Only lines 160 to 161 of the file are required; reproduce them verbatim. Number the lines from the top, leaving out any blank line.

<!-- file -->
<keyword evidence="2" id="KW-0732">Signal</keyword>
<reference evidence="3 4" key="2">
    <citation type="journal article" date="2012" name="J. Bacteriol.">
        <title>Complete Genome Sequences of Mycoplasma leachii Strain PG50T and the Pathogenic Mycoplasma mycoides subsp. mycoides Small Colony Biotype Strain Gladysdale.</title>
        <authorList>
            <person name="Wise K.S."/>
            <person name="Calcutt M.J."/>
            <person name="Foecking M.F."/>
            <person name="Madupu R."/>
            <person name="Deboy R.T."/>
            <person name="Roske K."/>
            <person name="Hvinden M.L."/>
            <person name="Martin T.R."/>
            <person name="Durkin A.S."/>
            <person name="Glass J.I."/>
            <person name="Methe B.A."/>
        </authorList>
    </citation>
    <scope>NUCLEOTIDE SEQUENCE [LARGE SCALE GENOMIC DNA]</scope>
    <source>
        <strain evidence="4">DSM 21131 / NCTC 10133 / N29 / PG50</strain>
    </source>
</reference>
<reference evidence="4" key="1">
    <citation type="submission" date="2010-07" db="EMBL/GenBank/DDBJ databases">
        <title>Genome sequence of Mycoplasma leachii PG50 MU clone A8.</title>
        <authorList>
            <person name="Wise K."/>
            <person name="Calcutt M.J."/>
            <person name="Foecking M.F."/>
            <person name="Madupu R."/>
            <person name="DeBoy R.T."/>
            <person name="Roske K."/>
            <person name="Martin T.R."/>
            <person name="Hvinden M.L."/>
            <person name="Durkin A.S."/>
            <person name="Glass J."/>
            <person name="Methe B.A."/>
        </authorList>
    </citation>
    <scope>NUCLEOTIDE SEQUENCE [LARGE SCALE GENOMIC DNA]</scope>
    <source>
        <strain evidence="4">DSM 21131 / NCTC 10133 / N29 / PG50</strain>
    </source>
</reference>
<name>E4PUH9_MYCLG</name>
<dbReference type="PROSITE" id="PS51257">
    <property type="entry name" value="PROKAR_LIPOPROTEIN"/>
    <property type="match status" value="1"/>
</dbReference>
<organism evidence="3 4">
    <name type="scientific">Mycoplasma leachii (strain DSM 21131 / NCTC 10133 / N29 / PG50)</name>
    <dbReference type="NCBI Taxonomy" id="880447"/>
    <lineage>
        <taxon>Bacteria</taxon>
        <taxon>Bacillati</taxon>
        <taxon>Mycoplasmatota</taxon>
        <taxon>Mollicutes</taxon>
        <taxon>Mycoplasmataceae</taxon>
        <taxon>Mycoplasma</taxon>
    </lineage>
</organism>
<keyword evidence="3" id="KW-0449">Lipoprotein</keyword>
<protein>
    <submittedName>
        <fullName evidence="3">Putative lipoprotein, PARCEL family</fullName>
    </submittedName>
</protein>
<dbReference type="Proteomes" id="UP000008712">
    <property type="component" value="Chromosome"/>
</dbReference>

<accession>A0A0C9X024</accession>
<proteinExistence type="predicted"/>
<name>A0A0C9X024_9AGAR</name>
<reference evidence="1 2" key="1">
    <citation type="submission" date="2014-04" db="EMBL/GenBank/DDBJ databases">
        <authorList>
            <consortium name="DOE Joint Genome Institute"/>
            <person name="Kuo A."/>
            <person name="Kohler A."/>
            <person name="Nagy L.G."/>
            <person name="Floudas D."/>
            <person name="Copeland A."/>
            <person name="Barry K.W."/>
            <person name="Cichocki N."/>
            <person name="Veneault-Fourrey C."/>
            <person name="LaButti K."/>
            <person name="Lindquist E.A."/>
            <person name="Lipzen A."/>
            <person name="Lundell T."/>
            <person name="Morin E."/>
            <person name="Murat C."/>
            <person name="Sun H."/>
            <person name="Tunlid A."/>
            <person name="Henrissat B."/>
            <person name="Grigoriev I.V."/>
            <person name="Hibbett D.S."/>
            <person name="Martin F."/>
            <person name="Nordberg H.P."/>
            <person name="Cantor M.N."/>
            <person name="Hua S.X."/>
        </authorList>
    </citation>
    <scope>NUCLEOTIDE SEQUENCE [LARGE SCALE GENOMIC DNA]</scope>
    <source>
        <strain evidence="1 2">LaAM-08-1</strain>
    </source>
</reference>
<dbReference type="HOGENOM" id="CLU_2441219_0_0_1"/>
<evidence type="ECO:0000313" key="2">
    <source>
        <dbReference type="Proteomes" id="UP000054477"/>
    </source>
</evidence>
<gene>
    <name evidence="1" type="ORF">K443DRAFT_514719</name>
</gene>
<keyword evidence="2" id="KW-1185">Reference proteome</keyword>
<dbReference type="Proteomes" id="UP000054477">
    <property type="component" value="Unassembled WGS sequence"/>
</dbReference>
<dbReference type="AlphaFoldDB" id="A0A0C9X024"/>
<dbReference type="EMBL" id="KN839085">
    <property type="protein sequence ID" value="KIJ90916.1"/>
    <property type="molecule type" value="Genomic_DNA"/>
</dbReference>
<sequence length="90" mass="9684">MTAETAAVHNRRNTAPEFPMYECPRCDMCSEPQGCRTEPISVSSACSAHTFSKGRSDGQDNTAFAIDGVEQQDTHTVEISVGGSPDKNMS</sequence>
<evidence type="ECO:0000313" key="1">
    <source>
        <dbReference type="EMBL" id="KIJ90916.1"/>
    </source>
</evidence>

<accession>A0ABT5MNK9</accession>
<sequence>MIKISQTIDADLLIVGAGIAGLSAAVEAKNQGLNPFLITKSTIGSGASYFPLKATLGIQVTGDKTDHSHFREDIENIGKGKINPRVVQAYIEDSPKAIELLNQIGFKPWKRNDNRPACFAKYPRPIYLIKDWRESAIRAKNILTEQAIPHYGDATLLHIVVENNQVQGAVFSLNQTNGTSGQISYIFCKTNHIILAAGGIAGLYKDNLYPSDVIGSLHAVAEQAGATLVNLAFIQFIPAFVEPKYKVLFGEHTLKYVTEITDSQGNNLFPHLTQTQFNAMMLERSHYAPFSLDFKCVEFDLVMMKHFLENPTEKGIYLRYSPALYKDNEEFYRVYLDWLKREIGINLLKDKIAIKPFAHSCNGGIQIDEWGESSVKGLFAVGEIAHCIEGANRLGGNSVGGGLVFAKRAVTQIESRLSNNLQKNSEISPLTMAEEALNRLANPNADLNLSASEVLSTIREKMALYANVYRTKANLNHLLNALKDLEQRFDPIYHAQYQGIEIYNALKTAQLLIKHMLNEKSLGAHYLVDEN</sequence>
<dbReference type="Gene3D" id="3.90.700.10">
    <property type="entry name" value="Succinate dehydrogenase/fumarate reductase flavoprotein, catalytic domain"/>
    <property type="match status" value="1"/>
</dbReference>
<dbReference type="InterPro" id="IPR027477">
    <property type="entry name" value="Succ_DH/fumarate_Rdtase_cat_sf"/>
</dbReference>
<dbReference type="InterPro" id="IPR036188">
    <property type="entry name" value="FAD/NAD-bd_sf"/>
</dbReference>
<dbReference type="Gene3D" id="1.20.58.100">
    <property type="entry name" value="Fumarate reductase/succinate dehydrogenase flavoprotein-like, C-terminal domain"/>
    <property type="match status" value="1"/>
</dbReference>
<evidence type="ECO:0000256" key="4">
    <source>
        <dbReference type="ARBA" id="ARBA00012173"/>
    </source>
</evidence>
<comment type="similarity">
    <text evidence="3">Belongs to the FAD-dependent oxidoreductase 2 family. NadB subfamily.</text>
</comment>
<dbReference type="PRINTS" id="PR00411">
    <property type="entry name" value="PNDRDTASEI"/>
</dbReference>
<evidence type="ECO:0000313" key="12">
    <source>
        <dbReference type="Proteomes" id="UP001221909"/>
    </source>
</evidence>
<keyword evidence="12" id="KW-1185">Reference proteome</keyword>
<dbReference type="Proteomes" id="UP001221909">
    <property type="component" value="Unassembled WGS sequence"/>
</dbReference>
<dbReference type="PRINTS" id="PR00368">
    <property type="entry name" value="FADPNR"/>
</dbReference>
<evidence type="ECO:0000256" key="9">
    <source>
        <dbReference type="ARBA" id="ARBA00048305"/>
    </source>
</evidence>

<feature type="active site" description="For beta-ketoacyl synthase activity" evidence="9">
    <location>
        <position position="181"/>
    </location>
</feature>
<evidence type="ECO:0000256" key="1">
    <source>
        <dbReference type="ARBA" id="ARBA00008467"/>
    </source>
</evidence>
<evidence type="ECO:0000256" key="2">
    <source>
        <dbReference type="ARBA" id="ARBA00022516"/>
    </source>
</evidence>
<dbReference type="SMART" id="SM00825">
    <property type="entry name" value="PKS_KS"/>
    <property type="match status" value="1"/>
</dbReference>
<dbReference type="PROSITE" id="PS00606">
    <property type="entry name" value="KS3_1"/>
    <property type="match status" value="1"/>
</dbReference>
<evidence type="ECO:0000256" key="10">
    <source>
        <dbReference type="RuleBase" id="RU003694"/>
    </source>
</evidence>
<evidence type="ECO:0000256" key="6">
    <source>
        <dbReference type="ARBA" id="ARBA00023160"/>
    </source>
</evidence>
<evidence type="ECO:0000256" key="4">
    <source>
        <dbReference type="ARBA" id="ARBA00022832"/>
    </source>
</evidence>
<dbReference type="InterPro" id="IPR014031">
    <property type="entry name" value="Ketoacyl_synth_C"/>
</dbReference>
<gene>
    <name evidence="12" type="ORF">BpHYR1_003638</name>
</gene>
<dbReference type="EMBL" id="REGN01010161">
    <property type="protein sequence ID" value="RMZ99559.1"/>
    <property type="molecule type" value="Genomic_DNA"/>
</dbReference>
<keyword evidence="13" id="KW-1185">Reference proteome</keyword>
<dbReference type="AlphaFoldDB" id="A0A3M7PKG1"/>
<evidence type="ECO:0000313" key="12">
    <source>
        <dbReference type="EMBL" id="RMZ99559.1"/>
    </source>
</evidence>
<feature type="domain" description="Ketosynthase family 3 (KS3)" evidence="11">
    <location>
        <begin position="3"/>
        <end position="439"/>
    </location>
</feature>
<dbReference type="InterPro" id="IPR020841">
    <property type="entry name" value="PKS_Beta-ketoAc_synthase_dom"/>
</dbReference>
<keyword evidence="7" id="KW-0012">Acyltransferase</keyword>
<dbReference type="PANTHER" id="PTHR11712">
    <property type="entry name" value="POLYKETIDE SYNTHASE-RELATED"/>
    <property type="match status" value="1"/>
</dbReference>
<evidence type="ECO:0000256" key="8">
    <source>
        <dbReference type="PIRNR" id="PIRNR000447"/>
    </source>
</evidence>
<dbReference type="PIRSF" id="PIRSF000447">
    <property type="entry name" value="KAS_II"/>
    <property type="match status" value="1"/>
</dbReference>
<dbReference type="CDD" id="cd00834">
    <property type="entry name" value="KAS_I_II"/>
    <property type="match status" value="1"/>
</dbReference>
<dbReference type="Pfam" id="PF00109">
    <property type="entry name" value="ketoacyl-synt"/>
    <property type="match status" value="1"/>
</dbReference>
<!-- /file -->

<evidence type="ECO:0000313" key="12">
    <source>